Continuing our guest blogs, Rashad Shamim (formerly of PwC), an expert in finance transformation, comments about its relevance for SMEs. Rashad writes:
I recently met with a finance director of an SME (small & medium sized enterprise) in the transport sector. I was intrigued by the story of how this company, of fewer than 100 employees and turnover of less than £20m, beat a much larger competitor to a lucrative contract by demonstrating to a customer how much better their internal systems were at managing operations.
The director whom I met was instrumental to this success. I was interested to find out how he had used technology and made it a competitive differentiator for their company. What was the secret to this success? It turns out it was quite simple really, and in this case, small is beautiful:-
- I asked the director, was the cost of the technology prohibitive for an SME? It turns out it wasn’t. Technology can be bought on an ‘as needed basis’ with Software as a Service (“SaaS”).SaaS applications are subscription based. There are no licence fees which means lower initial costs and all the costs of investing in expensive computer infrastructure are not the concern for the SME. Think of SaaS like hiring a car – you get to use it at a fraction of the cost of buying the car, but get much the same benefits.
- Then I asked how much effort the changes took to implement. As an SME has limited resources perhaps this was the most challenging aspect to the adoption of new technology. Well, a SME seems to have a feature that is valued in today’s rapidly changing world – agility. The smaller company can come up with a solution to a business problem, find technology to support this solution, and implement it within a matter of weeks while larger companies face numerous challenges in making the same changes.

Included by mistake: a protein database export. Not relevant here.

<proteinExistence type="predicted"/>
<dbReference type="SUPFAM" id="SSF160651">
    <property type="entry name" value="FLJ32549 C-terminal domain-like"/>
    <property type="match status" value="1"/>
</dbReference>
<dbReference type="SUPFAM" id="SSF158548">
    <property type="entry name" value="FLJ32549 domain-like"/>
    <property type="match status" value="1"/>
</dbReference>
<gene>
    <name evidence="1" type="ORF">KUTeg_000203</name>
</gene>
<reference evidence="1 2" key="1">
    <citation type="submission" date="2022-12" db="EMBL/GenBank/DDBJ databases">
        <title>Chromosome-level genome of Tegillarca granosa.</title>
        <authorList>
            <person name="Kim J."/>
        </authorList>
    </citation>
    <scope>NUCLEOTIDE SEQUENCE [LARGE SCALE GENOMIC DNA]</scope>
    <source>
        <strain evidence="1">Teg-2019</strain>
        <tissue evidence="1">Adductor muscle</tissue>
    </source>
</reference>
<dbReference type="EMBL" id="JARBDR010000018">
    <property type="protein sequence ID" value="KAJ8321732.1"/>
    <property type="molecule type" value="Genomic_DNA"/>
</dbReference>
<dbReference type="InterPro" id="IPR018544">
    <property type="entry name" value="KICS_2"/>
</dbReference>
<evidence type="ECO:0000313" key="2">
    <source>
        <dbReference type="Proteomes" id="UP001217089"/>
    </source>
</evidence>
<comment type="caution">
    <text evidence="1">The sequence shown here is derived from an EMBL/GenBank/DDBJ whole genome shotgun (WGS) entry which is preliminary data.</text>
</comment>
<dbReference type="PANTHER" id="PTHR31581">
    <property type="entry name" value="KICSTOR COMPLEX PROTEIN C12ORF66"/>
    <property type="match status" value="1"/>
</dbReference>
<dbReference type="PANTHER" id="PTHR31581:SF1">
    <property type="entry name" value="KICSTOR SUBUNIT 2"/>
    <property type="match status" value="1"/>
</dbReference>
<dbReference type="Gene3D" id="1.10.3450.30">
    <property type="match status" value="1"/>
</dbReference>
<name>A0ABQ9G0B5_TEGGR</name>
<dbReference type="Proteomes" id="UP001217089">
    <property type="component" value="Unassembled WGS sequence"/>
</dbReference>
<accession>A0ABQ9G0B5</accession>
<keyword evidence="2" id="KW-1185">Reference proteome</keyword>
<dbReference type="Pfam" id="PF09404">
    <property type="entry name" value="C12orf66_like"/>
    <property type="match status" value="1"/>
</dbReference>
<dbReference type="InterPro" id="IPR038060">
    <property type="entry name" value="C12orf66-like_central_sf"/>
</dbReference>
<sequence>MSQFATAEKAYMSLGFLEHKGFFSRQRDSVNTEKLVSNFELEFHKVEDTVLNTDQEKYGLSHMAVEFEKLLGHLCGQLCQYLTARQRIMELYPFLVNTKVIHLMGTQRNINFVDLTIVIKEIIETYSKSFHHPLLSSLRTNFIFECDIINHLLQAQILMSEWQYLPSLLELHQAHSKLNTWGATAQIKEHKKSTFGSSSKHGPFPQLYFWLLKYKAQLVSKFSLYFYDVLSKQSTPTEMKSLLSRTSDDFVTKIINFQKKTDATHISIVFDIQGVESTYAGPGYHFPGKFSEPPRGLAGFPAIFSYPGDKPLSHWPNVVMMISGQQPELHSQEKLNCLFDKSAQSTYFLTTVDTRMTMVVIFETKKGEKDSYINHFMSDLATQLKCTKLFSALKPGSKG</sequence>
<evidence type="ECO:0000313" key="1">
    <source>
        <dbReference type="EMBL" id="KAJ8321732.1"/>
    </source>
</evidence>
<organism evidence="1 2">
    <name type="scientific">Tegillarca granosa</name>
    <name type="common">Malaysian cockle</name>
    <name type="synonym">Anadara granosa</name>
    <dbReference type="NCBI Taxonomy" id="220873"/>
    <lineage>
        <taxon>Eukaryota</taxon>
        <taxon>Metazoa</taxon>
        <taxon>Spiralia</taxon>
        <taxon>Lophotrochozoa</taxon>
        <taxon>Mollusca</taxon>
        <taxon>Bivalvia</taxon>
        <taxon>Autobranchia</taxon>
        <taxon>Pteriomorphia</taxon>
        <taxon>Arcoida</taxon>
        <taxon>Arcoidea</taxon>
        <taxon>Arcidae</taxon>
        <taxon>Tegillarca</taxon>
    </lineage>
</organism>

- Lastly and perhaps the question that was really at the heart of the change. How did the SME come up with the idea to change and use technology? The executive smiled broadly. It turns out they had an affinity and interest in technology. This belief in technology and knowledge of what it can accomplish was critical, I am sure. But what if this knowhow and interest is missing from within a company? This is where external advice can really benefit a company, through business advisers such as SME Strategies.
Technology enabled change is not just for the largest companies and it is exciting to hear how technology enabled transformation in an SME resulted in much better business information – directly leading to an improvement in both the top line, and more importantly, the bottom line. This should be more than intriguing; this could be game changing for some SME firms.
Have you come across examples of successful technological change in an SME? Do you share any of these observations? If so, please add a comment to this blog. Let’s get the SMEs using their smaller size and natural agility to overtake their larger cousins. This is a premise of SME Strategies – to deliver outstanding service to clients at a fraction of the cost of the big names in consultancy and accountancy.
Rashad Shamim ACA